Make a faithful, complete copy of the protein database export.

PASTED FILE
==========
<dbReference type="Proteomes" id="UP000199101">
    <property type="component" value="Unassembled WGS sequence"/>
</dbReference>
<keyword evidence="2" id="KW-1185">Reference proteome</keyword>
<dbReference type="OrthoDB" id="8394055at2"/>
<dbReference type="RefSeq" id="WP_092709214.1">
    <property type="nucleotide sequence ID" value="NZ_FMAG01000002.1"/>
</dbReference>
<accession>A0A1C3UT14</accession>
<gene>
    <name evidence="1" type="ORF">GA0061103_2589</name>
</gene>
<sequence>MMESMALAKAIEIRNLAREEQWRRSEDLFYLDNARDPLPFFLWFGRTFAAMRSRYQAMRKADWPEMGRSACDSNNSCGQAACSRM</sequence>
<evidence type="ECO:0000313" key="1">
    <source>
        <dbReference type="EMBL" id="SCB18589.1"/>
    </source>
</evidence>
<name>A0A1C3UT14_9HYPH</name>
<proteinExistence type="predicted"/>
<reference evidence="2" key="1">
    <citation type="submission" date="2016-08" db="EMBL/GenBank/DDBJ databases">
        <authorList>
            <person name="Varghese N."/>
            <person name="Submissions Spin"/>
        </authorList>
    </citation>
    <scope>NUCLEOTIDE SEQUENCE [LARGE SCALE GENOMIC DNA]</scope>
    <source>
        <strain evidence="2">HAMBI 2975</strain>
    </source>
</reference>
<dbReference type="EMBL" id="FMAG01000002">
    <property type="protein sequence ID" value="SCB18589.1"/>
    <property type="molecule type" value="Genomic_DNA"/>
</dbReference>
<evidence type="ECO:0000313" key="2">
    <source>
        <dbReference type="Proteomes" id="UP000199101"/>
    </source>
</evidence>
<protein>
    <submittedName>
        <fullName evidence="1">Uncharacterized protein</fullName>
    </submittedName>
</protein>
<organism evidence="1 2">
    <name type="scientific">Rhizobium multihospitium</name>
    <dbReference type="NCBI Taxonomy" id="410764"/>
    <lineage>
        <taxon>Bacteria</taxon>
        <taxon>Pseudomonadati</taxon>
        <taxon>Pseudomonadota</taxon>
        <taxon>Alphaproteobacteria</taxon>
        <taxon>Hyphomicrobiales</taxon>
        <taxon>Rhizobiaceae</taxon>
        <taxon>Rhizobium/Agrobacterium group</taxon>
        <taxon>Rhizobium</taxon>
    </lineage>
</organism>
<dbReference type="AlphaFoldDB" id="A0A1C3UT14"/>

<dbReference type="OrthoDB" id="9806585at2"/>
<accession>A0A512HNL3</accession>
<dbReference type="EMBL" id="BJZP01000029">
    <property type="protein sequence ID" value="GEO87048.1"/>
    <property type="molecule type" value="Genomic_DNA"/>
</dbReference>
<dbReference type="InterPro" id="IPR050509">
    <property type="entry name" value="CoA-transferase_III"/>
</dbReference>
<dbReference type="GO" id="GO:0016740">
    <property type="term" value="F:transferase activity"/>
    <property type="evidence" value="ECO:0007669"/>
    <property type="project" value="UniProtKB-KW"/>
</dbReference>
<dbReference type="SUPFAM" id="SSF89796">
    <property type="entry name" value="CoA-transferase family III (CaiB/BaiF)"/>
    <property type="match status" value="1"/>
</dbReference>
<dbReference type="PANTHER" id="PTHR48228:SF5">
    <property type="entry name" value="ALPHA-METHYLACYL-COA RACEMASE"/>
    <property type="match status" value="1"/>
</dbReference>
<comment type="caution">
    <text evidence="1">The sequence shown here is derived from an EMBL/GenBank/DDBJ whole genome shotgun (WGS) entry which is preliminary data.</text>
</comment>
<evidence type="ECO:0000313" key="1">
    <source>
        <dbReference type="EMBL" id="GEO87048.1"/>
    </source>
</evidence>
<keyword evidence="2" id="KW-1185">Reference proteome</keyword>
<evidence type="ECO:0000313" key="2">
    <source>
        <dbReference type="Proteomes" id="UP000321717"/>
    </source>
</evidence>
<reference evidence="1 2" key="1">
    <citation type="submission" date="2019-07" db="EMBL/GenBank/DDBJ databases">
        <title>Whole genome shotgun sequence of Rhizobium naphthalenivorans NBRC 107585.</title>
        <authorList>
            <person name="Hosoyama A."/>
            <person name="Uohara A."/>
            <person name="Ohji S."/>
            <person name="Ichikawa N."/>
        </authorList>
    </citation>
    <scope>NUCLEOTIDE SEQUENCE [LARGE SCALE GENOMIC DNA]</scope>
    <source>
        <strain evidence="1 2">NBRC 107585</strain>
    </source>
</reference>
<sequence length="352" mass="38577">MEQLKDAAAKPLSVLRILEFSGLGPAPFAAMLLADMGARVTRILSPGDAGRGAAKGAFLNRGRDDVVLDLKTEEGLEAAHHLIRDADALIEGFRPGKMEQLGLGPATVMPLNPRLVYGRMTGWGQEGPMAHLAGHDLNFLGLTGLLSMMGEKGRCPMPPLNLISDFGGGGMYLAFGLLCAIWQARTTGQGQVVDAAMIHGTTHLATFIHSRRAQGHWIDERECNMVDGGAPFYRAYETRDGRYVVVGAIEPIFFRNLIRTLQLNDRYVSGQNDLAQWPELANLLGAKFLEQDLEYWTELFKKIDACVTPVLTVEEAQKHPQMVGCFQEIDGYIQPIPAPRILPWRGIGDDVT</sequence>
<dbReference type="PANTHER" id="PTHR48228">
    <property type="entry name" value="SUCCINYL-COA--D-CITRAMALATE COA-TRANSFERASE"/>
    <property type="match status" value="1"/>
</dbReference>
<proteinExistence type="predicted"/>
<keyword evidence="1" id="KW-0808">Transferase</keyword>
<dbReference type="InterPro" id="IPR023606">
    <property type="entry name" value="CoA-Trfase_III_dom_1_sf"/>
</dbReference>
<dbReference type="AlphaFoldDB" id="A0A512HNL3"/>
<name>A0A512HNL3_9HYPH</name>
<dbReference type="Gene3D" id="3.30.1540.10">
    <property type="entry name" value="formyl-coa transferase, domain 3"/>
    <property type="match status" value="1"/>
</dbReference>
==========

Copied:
<dbReference type="Proteomes" id="UP000199101">
    <property type="component" value="Unassembled WGS sequence"/>
</dbReference>
<keyword evidence="2" id="KW-1185">Reference proteome</keyword>
<dbReference type="OrthoDB" id="8394055at2"/>
<dbReference type="RefSeq" id="WP_092709214.1">
    <property type="nucleotide sequence ID" value="NZ_FMAG01000002.1"/>
</dbReference>
<accession>A0A1C3UT14</accession>
<gene>
    <name evidence="1" type="ORF">GA0061103_2589</name>
</gene>
<sequence>MMESMALAKAIEIRNLAREEQWRRSEDLFYLDNARDPLPFFLWFGRTFAAMRSRYQAMRKADWPEMGRSACDSNNSCGQAACSRM</sequence>
<evidence type="ECO:0000313" key="1">
    <source>
        <dbReference type="EMBL" id="SCB18589.1"/>
    </source>
</evidence>
<name>A0A1C3UT14_9HYPH</name>
<proteinExistence type="predicted"/>
<reference evidence="2" key="1">
    <citation type="submission" date="2016-08" db="EMBL/GenBank/DDBJ databases">
        <authorList>
            <person name="Varghese N."/>
            <person name="Submissions Spin"/>
        </authorList>
    </citation>
    <scope>NUCLEOTIDE SEQUENCE [LARGE SCALE GENOMIC DNA]</scope>
    <source>
        <strain evidence="2">HAMBI 2975</strain>
    </source>
</reference>
<dbReference type="EMBL" id="FMAG01000002">
    <property type="protein sequence ID" value="SCB18589.1"/>
    <property type="molecule type" value="Genomic_DNA"/>
</dbReference>
<evidence type="ECO:0000313" key="2">
    <source>
        <dbReference type="Proteomes" id="UP000199101"/>
    </source>
</evidence>
<protein>
    <submittedName>
        <fullName evidence="1">Uncharacterized protein</fullName>
    </submittedName>
</protein>
<organism evidence="1 2">
    <name type="scientific">Rhizobium multihospitium</name>
    <dbReference type="NCBI Taxonomy" id="410764"/>
    <lineage>
        <taxon>Bacteria</taxon>
        <taxon>Pseudomonadati</taxon>
        <taxon>Pseudomonadota</taxon>
        <taxon>Alphaproteobacteria</taxon>
        <taxon>Hyphomicrobiales</taxon>
        <taxon>Rhizobiaceae</taxon>
        <taxon>Rhizobium/Agrobacterium group</taxon>
        <taxon>Rhizobium</taxon>
    </lineage>
</organism>
<dbReference type="AlphaFoldDB" id="A0A1C3UT14"/>

<dbReference type="OrthoDB" id="9806585at2"/>
<accession>A0A512HNL3</accession>
<dbReference type="EMBL" id="BJZP01000029">
    <property type="protein sequence ID" value="GEO87048.1"/>
    <property type="molecule type" value="Genomic_DNA"/>
</dbReference>
<dbReference type="InterPro" id="IPR050509">
    <property type="entry name" value="CoA-transferase_III"/>
</dbReference>
<dbReference type="GO" id="GO:0016740">
    <property type="term" value="F:transferase activity"/>
    <property type="evidence" value="ECO:0007669"/>
    <property type="project" value="UniProtKB-KW"/>
</dbReference>
<dbReference type="SUPFAM" id="SSF89796">
    <property type="entry name" value="CoA-transferase family III (CaiB/BaiF)"/>
    <property type="match status" value="1"/>
</dbReference>
<dbReference type="PANTHER" id="PTHR48228:SF5">
    <property type="entry name" value="ALPHA-METHYLACYL-COA RACEMASE"/>
    <property type="match status" value="1"/>
</dbReference>
<comment type="caution">
    <text evidence="1">The sequence shown here is derived from an EMBL/GenBank/DDBJ whole genome shotgun (WGS) entry which is preliminary data.</text>
</comment>
<evidence type="ECO:0000313" key="1">
    <source>
        <dbReference type="EMBL" id="GEO87048.1"/>
    </source>
</evidence>
<keyword evidence="2" id="KW-1185">Reference proteome</keyword>
<evidence type="ECO:0000313" key="2">
    <source>
        <dbReference type="Proteomes" id="UP000321717"/>
    </source>
</evidence>
<reference evidence="1 2" key="1">
    <citation type="submission" date="2019-07" db="EMBL/GenBank/DDBJ databases">
        <title>Whole genome shotgun sequence of Rhizobium naphthalenivorans NBRC 107585.</title>
        <authorList>
            <person name="Hosoyama A."/>
            <person name="Uohara A."/>
            <person name="Ohji S."/>
            <person name="Ichikawa N."/>
        </authorList>
    </citation>
    <scope>NUCLEOTIDE SEQUENCE [LARGE SCALE GENOMIC DNA]</scope>
    <source>
        <strain evidence="1 2">NBRC 107585</strain>
    </source>
</reference>
<sequence length="352" mass="38577">MEQLKDAAAKPLSVLRILEFSGLGPAPFAAMLLADMGARVTRILSPGDAGRGAAKGAFLNRGRDDVVLDLKTEEGLEAAHHLIRDADALIEGFRPGKMEQLGLGPATVMPLNPRLVYGRMTGWGQEGPMAHLAGHDLNFLGLTGLLSMMGEKGRCPMPPLNLISDFGGGGMYLAFGLLCAIWQARTTGQGQVVDAAMIHGTTHLATFIHSRRAQGHWIDERECNMVDGGAPFYRAYETRDGRYVVVGAIEPIFFRNLIRTLQLNDRYVSGQNDLAQWPELANLLGAKFLEQDLEYWTELFKKIDACVTPVLTVEEAQKHPQMVGCFQEIDGYIQPIPAPRILPWRGIGDDVT</sequence>
<dbReference type="PANTHER" id="PTHR48228">
    <property type="entry name" value="SUCCINYL-COA--D-CITRAMALATE COA-TRANSFERASE"/>
    <property type="match status" value="1"/>
</dbReference>
<proteinExistence type="predicted"/>
<keyword evidence="1" id="KW-0808">Transferase</keyword>
<dbReference type="InterPro" id="IPR023606">
    <property type="entry name" value="CoA-Trfase_III_dom_1_sf"/>
</dbReference>
<dbReference type="AlphaFoldDB" id="A0A512HNL3"/>
<name>A0A512HNL3_9HYPH</name>
<dbReference type="Gene3D" id="3.30.1540.10">
    <property type="entry name" value="formyl-coa transferase, domain 3"/>
    <property type="match status" value="1"/>
</dbReference>